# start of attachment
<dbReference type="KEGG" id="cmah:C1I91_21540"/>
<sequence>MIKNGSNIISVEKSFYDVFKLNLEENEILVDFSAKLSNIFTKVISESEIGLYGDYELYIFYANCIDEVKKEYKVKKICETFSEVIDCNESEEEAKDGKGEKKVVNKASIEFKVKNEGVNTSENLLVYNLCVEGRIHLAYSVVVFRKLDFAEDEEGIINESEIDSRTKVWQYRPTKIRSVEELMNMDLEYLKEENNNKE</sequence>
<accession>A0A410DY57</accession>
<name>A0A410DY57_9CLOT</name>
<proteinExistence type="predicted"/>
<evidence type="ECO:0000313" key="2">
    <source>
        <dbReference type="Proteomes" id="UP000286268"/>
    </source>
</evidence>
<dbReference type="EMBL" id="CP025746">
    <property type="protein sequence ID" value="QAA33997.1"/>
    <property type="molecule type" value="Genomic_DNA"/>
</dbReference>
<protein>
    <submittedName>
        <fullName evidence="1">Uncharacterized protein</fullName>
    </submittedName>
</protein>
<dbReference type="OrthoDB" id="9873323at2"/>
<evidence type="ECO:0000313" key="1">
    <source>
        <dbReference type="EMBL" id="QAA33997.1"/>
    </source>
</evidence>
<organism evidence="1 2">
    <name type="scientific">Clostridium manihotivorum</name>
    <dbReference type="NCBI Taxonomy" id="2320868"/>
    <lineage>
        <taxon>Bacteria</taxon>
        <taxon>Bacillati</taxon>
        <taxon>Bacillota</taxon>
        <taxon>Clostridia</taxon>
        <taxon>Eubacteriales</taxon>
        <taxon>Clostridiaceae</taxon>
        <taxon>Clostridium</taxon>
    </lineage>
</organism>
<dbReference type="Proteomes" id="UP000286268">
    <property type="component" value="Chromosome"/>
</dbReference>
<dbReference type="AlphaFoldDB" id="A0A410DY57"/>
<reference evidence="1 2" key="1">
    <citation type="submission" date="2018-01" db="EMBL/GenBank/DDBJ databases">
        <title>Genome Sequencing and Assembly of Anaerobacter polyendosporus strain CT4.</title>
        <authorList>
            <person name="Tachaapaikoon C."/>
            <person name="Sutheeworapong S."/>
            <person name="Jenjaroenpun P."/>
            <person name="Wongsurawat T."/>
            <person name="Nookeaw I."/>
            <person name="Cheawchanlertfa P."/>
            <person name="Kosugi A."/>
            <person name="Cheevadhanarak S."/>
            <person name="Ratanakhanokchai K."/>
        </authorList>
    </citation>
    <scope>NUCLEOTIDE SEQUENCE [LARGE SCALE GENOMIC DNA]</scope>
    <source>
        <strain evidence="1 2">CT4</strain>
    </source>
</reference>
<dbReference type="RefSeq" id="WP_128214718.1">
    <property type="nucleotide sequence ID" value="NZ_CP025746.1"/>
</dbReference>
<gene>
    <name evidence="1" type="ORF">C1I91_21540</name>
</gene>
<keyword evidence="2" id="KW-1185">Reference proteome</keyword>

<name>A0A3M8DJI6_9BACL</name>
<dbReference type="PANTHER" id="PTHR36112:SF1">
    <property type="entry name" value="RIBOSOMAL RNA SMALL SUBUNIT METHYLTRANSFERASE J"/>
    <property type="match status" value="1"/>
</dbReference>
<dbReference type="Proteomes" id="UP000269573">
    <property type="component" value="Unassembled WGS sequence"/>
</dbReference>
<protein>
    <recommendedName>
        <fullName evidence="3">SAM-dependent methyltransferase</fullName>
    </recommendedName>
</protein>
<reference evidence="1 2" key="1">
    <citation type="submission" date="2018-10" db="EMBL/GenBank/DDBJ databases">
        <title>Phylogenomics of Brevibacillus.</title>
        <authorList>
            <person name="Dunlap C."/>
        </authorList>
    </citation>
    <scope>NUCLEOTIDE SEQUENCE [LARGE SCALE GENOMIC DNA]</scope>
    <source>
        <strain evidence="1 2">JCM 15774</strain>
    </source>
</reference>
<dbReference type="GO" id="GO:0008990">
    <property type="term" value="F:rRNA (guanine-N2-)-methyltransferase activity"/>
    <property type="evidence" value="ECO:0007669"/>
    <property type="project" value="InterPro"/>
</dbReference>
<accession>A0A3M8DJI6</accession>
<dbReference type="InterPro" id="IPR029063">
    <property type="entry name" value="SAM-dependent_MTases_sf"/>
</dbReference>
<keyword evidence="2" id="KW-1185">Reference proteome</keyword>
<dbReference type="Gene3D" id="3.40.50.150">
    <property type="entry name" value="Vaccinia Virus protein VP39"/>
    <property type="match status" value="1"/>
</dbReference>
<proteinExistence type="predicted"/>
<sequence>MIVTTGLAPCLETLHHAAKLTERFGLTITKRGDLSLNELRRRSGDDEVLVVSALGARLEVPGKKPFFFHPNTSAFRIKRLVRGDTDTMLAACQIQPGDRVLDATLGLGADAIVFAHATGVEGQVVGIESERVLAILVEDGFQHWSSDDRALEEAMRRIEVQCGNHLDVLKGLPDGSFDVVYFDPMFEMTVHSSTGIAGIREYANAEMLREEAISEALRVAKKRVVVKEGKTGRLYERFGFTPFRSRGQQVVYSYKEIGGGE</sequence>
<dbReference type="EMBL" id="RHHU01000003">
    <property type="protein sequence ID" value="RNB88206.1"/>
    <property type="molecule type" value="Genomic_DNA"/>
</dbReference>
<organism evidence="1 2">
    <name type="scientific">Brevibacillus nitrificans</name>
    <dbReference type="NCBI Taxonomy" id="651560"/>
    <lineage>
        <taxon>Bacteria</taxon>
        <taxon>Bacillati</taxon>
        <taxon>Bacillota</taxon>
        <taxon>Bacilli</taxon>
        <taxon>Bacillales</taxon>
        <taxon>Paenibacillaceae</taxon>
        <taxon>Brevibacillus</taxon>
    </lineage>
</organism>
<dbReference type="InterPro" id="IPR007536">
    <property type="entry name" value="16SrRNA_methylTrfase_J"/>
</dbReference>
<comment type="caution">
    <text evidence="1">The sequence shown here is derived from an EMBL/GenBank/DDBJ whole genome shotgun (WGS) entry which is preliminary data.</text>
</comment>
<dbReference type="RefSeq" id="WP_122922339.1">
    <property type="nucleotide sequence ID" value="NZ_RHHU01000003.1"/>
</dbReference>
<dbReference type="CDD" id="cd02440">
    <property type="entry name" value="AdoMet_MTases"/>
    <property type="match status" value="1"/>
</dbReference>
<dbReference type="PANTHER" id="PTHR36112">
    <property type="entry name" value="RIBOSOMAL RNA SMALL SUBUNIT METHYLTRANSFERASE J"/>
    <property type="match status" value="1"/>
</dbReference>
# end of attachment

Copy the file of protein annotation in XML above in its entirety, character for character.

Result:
<dbReference type="KEGG" id="cmah:C1I91_21540"/>
<sequence>MIKNGSNIISVEKSFYDVFKLNLEENEILVDFSAKLSNIFTKVISESEIGLYGDYELYIFYANCIDEVKKEYKVKKICETFSEVIDCNESEEEAKDGKGEKKVVNKASIEFKVKNEGVNTSENLLVYNLCVEGRIHLAYSVVVFRKLDFAEDEEGIINESEIDSRTKVWQYRPTKIRSVEELMNMDLEYLKEENNNKE</sequence>
<accession>A0A410DY57</accession>
<name>A0A410DY57_9CLOT</name>
<proteinExistence type="predicted"/>
<evidence type="ECO:0000313" key="2">
    <source>
        <dbReference type="Proteomes" id="UP000286268"/>
    </source>
</evidence>
<dbReference type="EMBL" id="CP025746">
    <property type="protein sequence ID" value="QAA33997.1"/>
    <property type="molecule type" value="Genomic_DNA"/>
</dbReference>
<protein>
    <submittedName>
        <fullName evidence="1">Uncharacterized protein</fullName>
    </submittedName>
</protein>
<dbReference type="OrthoDB" id="9873323at2"/>
<evidence type="ECO:0000313" key="1">
    <source>
        <dbReference type="EMBL" id="QAA33997.1"/>
    </source>
</evidence>
<organism evidence="1 2">
    <name type="scientific">Clostridium manihotivorum</name>
    <dbReference type="NCBI Taxonomy" id="2320868"/>
    <lineage>
        <taxon>Bacteria</taxon>
        <taxon>Bacillati</taxon>
        <taxon>Bacillota</taxon>
        <taxon>Clostridia</taxon>
        <taxon>Eubacteriales</taxon>
        <taxon>Clostridiaceae</taxon>
        <taxon>Clostridium</taxon>
    </lineage>
</organism>
<dbReference type="Proteomes" id="UP000286268">
    <property type="component" value="Chromosome"/>
</dbReference>
<dbReference type="AlphaFoldDB" id="A0A410DY57"/>
<reference evidence="1 2" key="1">
    <citation type="submission" date="2018-01" db="EMBL/GenBank/DDBJ databases">
        <title>Genome Sequencing and Assembly of Anaerobacter polyendosporus strain CT4.</title>
        <authorList>
            <person name="Tachaapaikoon C."/>
            <person name="Sutheeworapong S."/>
            <person name="Jenjaroenpun P."/>
            <person name="Wongsurawat T."/>
            <person name="Nookeaw I."/>
            <person name="Cheawchanlertfa P."/>
            <person name="Kosugi A."/>
            <person name="Cheevadhanarak S."/>
            <person name="Ratanakhanokchai K."/>
        </authorList>
    </citation>
    <scope>NUCLEOTIDE SEQUENCE [LARGE SCALE GENOMIC DNA]</scope>
    <source>
        <strain evidence="1 2">CT4</strain>
    </source>
</reference>
<dbReference type="RefSeq" id="WP_128214718.1">
    <property type="nucleotide sequence ID" value="NZ_CP025746.1"/>
</dbReference>
<gene>
    <name evidence="1" type="ORF">C1I91_21540</name>
</gene>
<keyword evidence="2" id="KW-1185">Reference proteome</keyword>

<name>A0A3M8DJI6_9BACL</name>
<dbReference type="PANTHER" id="PTHR36112:SF1">
    <property type="entry name" value="RIBOSOMAL RNA SMALL SUBUNIT METHYLTRANSFERASE J"/>
    <property type="match status" value="1"/>
</dbReference>
<dbReference type="Proteomes" id="UP000269573">
    <property type="component" value="Unassembled WGS sequence"/>
</dbReference>
<protein>
    <recommendedName>
        <fullName evidence="3">SAM-dependent methyltransferase</fullName>
    </recommendedName>
</protein>
<reference evidence="1 2" key="1">
    <citation type="submission" date="2018-10" db="EMBL/GenBank/DDBJ databases">
        <title>Phylogenomics of Brevibacillus.</title>
        <authorList>
            <person name="Dunlap C."/>
        </authorList>
    </citation>
    <scope>NUCLEOTIDE SEQUENCE [LARGE SCALE GENOMIC DNA]</scope>
    <source>
        <strain evidence="1 2">JCM 15774</strain>
    </source>
</reference>
<dbReference type="GO" id="GO:0008990">
    <property type="term" value="F:rRNA (guanine-N2-)-methyltransferase activity"/>
    <property type="evidence" value="ECO:0007669"/>
    <property type="project" value="InterPro"/>
</dbReference>
<accession>A0A3M8DJI6</accession>
<dbReference type="InterPro" id="IPR029063">
    <property type="entry name" value="SAM-dependent_MTases_sf"/>
</dbReference>
<keyword evidence="2" id="KW-1185">Reference proteome</keyword>
<dbReference type="Gene3D" id="3.40.50.150">
    <property type="entry name" value="Vaccinia Virus protein VP39"/>
    <property type="match status" value="1"/>
</dbReference>
<proteinExistence type="predicted"/>
<sequence>MIVTTGLAPCLETLHHAAKLTERFGLTITKRGDLSLNELRRRSGDDEVLVVSALGARLEVPGKKPFFFHPNTSAFRIKRLVRGDTDTMLAACQIQPGDRVLDATLGLGADAIVFAHATGVEGQVVGIESERVLAILVEDGFQHWSSDDRALEEAMRRIEVQCGNHLDVLKGLPDGSFDVVYFDPMFEMTVHSSTGIAGIREYANAEMLREEAISEALRVAKKRVVVKEGKTGRLYERFGFTPFRSRGQQVVYSYKEIGGGE</sequence>
<dbReference type="EMBL" id="RHHU01000003">
    <property type="protein sequence ID" value="RNB88206.1"/>
    <property type="molecule type" value="Genomic_DNA"/>
</dbReference>
<organism evidence="1 2">
    <name type="scientific">Brevibacillus nitrificans</name>
    <dbReference type="NCBI Taxonomy" id="651560"/>
    <lineage>
        <taxon>Bacteria</taxon>
        <taxon>Bacillati</taxon>
        <taxon>Bacillota</taxon>
        <taxon>Bacilli</taxon>
        <taxon>Bacillales</taxon>
        <taxon>Paenibacillaceae</taxon>
        <taxon>Brevibacillus</taxon>
    </lineage>
</organism>
<dbReference type="InterPro" id="IPR007536">
    <property type="entry name" value="16SrRNA_methylTrfase_J"/>
</dbReference>
<comment type="caution">
    <text evidence="1">The sequence shown here is derived from an EMBL/GenBank/DDBJ whole genome shotgun (WGS) entry which is preliminary data.</text>
</comment>
<dbReference type="RefSeq" id="WP_122922339.1">
    <property type="nucleotide sequence ID" value="NZ_RHHU01000003.1"/>
</dbReference>
<dbReference type="CDD" id="cd02440">
    <property type="entry name" value="AdoMet_MTases"/>
    <property type="match status" value="1"/>
</dbReference>
<dbReference type="PANTHER" id="PTHR36112">
    <property type="entry name" value="RIBOSOMAL RNA SMALL SUBUNIT METHYLTRANSFERASE J"/>
    <property type="match status" value="1"/>
</dbReference>